David Hume letter to William Roberston

Page of handwritten letter

Letter from David Hume to historian William Robertson, 1 December 1763.


Edinburgh-born David Hume's international fame was so great that he could have lived anywhere that his  sometimes controversial views were tolerated.

During the 1760s he chose to live in Paris, and those years were perhaps the happiest of his life. 

He wrote to William Robertson:

'It is probable that this place will long be my home. I feel little inclination to the factious barbarians of London.'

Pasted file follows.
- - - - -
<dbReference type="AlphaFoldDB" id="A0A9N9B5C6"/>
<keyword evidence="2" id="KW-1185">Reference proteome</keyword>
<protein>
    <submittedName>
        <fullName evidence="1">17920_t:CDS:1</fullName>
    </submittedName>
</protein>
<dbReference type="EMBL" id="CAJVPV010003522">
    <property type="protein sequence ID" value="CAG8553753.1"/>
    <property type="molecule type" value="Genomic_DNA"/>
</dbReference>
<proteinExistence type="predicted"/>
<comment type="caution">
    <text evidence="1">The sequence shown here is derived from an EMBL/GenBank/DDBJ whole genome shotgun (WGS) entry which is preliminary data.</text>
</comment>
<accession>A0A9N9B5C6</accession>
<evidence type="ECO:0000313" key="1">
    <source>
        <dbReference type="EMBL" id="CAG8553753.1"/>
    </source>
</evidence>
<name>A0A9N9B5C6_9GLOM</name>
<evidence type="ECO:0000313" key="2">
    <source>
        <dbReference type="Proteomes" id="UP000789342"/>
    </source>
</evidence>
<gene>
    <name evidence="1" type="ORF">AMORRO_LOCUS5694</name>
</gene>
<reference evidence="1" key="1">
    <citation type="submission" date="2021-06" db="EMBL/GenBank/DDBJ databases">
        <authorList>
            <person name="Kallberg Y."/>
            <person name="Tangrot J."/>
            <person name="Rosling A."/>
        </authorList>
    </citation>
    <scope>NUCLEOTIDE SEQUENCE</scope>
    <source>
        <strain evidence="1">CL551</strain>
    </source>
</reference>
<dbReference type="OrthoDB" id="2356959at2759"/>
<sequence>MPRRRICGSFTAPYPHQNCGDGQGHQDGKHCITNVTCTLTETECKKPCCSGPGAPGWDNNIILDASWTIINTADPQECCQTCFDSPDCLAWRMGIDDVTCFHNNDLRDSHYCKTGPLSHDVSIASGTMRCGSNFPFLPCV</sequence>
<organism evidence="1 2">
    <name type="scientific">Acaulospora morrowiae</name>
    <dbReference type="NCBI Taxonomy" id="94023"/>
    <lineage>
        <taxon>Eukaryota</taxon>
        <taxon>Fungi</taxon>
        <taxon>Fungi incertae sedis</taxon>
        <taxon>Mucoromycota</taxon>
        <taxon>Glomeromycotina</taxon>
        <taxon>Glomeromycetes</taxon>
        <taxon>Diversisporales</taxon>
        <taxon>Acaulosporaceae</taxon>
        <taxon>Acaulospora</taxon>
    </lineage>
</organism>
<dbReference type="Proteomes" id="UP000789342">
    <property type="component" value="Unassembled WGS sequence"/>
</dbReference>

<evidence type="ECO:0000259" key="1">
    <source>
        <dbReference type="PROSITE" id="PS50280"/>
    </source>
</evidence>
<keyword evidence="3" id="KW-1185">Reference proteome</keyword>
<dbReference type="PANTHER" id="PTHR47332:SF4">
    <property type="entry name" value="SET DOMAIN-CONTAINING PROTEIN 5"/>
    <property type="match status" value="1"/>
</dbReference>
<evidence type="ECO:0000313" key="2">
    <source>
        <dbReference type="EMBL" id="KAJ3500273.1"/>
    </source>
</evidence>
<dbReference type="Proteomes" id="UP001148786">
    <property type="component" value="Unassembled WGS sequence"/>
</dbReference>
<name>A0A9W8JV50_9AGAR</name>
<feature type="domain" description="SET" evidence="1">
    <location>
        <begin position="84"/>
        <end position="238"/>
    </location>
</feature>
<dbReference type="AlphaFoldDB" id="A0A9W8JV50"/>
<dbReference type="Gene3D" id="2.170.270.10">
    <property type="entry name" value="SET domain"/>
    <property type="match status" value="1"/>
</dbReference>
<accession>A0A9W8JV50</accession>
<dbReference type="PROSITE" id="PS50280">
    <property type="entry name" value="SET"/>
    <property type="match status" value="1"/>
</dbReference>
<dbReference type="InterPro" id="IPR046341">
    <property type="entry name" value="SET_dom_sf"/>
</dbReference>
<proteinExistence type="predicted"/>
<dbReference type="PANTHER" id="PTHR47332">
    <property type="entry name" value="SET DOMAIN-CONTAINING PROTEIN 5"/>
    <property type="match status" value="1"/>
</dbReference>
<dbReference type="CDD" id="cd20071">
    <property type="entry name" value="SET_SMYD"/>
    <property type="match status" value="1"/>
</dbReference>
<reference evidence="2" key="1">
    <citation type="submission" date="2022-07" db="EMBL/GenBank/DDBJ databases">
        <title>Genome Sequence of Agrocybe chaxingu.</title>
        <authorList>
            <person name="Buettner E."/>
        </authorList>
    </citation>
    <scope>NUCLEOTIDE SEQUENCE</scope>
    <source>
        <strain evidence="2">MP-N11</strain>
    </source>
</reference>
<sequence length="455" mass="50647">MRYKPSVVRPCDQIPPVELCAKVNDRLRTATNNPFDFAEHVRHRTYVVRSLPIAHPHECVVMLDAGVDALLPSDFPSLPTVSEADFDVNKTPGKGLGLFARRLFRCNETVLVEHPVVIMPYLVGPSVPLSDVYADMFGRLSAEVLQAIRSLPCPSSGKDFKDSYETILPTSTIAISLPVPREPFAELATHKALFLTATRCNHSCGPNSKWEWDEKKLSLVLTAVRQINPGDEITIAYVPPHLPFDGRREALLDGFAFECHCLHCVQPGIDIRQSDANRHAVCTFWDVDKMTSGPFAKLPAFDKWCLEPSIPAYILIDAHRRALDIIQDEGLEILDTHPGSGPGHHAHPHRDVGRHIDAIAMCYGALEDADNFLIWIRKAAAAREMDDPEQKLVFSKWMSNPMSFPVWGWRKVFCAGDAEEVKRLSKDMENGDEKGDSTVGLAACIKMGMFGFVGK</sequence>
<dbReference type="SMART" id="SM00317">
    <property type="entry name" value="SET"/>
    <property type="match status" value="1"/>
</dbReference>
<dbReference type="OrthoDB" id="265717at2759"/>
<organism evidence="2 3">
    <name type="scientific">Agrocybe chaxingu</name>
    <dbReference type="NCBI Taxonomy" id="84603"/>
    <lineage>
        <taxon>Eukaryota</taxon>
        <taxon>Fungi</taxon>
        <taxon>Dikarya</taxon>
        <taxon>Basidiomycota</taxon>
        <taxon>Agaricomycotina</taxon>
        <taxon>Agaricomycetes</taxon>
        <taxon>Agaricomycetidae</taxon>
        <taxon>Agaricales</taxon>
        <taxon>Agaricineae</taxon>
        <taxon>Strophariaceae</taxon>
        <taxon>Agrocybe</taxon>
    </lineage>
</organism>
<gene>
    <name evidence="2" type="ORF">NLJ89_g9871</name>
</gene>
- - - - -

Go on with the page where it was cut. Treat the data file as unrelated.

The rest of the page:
He describes the royal princes fawning on him at Versailles.

'I eat nothing but ambrosia, drink nothing but nectar, breathe nothing but incense, and tread on nothing but flowers'.

[NLS reference: MS.3942]

This letter featured in the David Hume display at the National Library of Scotland from 5 May to 28 June 2011.

Speak me